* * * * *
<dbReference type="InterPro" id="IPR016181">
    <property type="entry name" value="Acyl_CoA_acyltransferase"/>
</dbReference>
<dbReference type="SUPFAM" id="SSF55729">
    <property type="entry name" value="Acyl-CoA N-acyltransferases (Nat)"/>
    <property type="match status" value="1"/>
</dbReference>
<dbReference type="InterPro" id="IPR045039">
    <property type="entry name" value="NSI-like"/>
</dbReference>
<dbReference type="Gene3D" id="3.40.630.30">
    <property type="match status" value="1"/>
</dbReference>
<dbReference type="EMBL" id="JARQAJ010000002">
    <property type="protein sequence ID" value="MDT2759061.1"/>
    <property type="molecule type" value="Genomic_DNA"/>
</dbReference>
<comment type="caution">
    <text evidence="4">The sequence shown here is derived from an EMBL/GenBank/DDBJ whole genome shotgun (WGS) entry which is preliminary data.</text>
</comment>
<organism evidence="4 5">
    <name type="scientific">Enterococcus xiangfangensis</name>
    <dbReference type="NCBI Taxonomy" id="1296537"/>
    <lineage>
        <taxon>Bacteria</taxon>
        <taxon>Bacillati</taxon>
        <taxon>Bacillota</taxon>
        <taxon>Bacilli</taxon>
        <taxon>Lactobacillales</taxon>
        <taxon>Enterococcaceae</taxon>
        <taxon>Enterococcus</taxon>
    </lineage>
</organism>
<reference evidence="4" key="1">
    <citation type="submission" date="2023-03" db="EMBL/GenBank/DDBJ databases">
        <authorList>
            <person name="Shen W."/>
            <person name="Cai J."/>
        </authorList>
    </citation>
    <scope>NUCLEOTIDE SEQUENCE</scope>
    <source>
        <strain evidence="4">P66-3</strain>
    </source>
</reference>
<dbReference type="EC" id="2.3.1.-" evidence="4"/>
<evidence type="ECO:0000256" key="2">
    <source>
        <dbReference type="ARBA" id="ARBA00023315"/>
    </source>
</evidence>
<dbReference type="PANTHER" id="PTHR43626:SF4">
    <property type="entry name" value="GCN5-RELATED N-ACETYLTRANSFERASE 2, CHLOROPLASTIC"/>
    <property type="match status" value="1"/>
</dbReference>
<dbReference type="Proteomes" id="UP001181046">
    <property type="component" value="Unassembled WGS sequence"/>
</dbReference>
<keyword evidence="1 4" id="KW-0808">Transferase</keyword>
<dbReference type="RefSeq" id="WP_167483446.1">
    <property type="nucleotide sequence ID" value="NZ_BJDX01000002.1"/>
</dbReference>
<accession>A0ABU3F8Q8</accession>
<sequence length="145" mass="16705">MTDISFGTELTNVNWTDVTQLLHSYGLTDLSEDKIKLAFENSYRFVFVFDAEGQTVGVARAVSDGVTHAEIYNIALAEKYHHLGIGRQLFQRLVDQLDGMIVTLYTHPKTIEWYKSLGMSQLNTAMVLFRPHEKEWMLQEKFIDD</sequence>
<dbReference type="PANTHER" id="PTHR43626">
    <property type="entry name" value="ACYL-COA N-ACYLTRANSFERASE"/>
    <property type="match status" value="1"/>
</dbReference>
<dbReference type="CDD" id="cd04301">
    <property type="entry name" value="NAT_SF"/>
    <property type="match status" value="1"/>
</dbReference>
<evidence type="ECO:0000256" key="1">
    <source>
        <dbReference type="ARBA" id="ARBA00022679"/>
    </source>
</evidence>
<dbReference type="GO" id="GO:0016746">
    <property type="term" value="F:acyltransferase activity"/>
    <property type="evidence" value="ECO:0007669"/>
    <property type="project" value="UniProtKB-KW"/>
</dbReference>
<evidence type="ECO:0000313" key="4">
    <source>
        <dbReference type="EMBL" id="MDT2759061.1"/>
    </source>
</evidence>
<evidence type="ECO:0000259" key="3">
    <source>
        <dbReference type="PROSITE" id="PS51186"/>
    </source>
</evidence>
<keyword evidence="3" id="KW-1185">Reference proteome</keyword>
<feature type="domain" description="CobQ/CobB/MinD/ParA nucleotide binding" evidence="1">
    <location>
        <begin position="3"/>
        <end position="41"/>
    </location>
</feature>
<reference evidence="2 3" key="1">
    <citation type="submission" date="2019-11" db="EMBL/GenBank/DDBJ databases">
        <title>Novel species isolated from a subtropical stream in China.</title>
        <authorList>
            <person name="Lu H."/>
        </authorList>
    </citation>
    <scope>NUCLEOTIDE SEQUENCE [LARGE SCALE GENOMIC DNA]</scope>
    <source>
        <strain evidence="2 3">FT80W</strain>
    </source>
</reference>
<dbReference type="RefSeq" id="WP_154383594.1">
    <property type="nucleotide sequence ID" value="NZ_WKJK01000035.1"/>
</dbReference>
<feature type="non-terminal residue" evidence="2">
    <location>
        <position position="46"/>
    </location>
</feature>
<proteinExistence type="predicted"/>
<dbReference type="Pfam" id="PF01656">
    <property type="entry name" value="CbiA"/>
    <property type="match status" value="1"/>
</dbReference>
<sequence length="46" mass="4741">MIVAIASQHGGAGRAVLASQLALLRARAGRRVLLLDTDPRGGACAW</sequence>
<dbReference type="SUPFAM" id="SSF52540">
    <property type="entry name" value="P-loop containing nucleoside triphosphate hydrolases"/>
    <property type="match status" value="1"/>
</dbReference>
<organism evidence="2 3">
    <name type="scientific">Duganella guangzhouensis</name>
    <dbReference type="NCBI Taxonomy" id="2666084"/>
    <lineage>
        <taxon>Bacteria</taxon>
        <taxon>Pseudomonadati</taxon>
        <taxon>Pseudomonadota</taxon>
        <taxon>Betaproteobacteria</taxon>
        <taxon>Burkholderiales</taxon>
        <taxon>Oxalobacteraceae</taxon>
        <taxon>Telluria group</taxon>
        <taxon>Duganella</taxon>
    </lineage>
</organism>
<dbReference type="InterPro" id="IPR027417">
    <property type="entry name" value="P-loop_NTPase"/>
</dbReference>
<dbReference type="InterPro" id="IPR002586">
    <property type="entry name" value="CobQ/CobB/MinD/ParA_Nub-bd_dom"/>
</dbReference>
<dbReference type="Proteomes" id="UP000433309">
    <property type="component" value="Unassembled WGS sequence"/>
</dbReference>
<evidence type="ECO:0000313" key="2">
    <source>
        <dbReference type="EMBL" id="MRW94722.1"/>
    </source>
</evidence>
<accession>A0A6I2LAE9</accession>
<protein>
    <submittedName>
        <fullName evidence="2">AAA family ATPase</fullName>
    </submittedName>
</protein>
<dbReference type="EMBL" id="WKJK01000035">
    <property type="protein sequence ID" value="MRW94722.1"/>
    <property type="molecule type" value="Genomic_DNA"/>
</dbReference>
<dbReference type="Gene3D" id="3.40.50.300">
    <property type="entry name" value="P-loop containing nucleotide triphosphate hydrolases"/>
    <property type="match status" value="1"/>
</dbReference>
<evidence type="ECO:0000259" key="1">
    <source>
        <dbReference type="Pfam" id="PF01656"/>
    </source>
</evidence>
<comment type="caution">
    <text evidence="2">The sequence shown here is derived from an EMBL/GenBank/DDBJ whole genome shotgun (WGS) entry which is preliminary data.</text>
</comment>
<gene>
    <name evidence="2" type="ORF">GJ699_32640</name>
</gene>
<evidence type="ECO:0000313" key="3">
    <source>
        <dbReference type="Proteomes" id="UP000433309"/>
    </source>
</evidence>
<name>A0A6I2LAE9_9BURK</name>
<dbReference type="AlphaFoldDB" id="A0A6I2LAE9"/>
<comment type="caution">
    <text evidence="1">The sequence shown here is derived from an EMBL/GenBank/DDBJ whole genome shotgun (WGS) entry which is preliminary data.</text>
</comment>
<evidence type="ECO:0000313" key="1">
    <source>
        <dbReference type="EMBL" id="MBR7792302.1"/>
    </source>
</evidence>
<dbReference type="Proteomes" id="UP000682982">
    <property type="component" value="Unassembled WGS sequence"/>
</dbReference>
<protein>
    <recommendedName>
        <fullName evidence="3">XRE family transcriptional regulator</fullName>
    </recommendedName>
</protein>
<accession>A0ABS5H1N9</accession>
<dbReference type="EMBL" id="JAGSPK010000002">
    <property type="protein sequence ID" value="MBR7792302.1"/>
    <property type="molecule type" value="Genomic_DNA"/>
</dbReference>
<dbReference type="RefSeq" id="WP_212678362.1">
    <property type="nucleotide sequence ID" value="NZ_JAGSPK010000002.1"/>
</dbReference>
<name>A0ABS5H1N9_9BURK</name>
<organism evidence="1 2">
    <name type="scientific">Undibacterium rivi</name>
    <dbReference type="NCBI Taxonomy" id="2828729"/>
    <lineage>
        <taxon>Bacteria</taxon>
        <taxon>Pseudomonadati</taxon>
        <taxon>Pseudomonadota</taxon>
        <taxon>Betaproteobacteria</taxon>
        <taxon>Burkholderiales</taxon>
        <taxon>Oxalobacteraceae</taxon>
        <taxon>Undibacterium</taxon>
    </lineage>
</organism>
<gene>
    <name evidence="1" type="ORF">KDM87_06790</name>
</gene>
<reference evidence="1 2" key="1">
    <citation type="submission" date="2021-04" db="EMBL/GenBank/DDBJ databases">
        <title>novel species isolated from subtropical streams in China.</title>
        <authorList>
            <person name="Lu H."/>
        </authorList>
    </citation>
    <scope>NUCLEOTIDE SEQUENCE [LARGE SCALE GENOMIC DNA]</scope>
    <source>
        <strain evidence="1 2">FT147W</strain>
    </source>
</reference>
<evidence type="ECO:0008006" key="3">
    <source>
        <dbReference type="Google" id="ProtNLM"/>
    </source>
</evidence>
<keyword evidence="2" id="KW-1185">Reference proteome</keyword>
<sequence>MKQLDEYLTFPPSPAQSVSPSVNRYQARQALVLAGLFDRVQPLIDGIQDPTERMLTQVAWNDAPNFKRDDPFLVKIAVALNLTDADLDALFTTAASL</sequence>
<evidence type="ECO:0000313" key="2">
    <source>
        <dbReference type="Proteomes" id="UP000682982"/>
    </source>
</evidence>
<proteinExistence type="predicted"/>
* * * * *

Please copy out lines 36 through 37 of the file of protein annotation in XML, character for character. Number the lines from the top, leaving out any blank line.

        <authorList>
            <person name="Shen W."/>